Monthly Archives: April 2006

Who is the Church? #2

After doing my post on “who is the church” I came across: this article from Keith Drury. I remember reading it but didn’t realize how much it had influenced my thinking. It is one of those deals where I started off saying, “Keith Drury wrote….” then in a month or two said, “I read somewhere” to, after a year or so, “I’ve been thinking.” So, to give credit where credit is due, I thought I had better post the link here!

Who is the Church?

The concluding words of the book of Matthew contain what is called the “Great Commission:” “Then Jesus came to them and said, ‘All authority in heaven and on earth has been given to me.  Therefore go and make disciples of all nations, baptizing them in the name of the Father and of the Son and of the Holy Spirit, and teaching them to obey everything I have commanded you. And surely I am with you always, to the very end of the age.'” So who was it that Jesus was speaking to here?  The easy answer is that he was speaking to the 11 disciples.  The issue is, was he speaking to them as 11 individuals, commissioning each of them individually to make disciples, baptize, and teach or was he speaking to them as a group, the Church?
A few pages over we see how the new Church operated.  Paul has been up north in Antioch and has brought many Gentiles to faith in Jesus.  The result is a genuine crisis in the Church.  To this point the great majority of those being “made disciples” has been from the Jewish community.  These new believers, in addition to believing in Jesus, also faithfully follow the Jewish religion as well.  What is to be done with these new, non-Jewish Christians?  To complicate matters, some of the Jewish Christians are operating independently and have already declared that these new Gentile believers have to be circumcised, according the Jewish tradition.
Paul recognizes the authority of the Church and asks for ruling.  The “apostles and elders” don’t say, “well we each received the Great Commission, so just do what you think is right.”  Instead, they believe that they do have authority to say what is and what is not required of those who are being “made disciples.”  They meet, discuss, and pray.  Then they come to a decision.  That report begins with these words, recorded in Acts 15:28: “It seemed good to the Holy Spirit and to us not to burden you with anything beyond the following requirements.” They reject circumcision as a requirement, but do specify some things, like prohibiting the eating of blood, that (and this is very interesting) Jesus never prohibited.  In other words, the Jerusalem Church leaders:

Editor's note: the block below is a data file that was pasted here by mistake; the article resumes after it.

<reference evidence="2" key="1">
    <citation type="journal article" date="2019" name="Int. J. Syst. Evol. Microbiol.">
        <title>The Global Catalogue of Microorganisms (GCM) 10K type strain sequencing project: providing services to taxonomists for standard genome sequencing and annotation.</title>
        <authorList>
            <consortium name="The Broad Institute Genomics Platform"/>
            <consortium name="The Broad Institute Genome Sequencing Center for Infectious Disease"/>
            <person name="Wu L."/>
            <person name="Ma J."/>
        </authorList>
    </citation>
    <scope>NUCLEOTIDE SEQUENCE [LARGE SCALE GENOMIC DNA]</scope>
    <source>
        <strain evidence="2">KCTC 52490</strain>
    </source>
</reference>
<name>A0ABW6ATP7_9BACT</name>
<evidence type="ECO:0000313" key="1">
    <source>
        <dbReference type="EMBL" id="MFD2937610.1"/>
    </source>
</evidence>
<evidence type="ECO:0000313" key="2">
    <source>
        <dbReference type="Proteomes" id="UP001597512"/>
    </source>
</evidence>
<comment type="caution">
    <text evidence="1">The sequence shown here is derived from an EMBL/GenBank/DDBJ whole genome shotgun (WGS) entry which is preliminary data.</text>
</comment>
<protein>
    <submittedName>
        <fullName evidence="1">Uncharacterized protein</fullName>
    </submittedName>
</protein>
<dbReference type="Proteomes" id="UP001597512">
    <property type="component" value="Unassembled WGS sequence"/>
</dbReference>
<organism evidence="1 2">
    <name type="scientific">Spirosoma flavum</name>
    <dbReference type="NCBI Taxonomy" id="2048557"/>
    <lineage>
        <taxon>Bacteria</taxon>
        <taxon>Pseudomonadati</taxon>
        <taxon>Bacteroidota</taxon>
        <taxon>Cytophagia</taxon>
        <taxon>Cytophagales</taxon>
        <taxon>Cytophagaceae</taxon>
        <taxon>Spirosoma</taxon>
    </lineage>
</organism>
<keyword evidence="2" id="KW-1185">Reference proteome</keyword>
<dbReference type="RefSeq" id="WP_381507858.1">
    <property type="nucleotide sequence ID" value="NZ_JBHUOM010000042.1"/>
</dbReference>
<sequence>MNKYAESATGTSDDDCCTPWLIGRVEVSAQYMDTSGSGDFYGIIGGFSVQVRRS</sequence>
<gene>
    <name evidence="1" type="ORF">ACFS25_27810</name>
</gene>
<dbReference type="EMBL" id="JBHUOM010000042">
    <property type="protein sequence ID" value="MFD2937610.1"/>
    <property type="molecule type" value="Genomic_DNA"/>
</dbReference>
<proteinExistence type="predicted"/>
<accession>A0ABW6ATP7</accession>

1. Believed Jesus had given them authority as “the Church” to rule in matters concerning “making disciples”
2. Sought the leadership of the Holy Spirit, but did what “seemed good” to them, again believing they had the authority to do so
3. Felt free to add requirements that they felt were important to the unity of the church
It is clear that they saw authority granted in the Great Commission to be to them as a group, as the Church, and not to each one as an individual.
Sorry to say, this creates some problems even as it solves others.
The biggest problem is that the authority of the Church can be abused.  In fact, it has happened repeatedly.  History has more than its share of Church failure, of things done with the approval of the Church that were clearly outside the purposes of God in the world.  The result of such failure fueled the division of the Church, creating branches of Christianity.  It is seen in smaller ways when pastors and other leaders abuse authority given to them by the Church.
The result of that division even causes us to ask, “and who is the Church, anyway?”  If the Church has authority over “making disciples” and baptism and teaching it is pretty important to identify who the Church is.  If there was one unified Church the answer would be pretty easy.  Instead, we have more denominations and associations and schools of theology than we can count.  So where do we turn for that Great Commission authority?
Some turn to themselves.  “I just let God tell me.”  As such, they become their own little popes, and move Christianity toward religious anarchy.  That was exactly the problem with those first Jewish Christians who decided circumcision should be required — they were a law unto themselves, and, we note their independent decision was not the one adopted by the Church.  Others create an independent local church authority structure and let it be the Church in their lives.  It is better than nothing, but sure doesn’t mirror the situation in Acts when Paul travels hundreds of miles to get a ruling from a “higher authority.”
The rest of us belong to denominations.  Even as we acknowledge the brotherhood of the Church as spanning across all the lines of division, we accept that the Church for us is our denomination.  So, as we decide, for instance who will have authority to administer the sacraments, we look to the denomination to say, “It seemed good to the Holy Spirit and to us…” and we follow that guidance.
In summary, the Great Commission, both the authority and responsibility, was given, not to 11 people who happened to hear Jesus give it.  Instead, it was given to them as the Church.  A look at how things happened in Acts 15 makes it abundantly clear that they believed they were not commissioned independently of one another, but as a group, as the Church.  There have been failures which have resulted in division within the Church.  Still, we can find authority beyond our individual lives and even beyond the local church.  While this is not the ideal arraignment, when the denomination functions as the Church we find greater stability and more sound spiritual guidance than when individuals or even local churches function as the Church.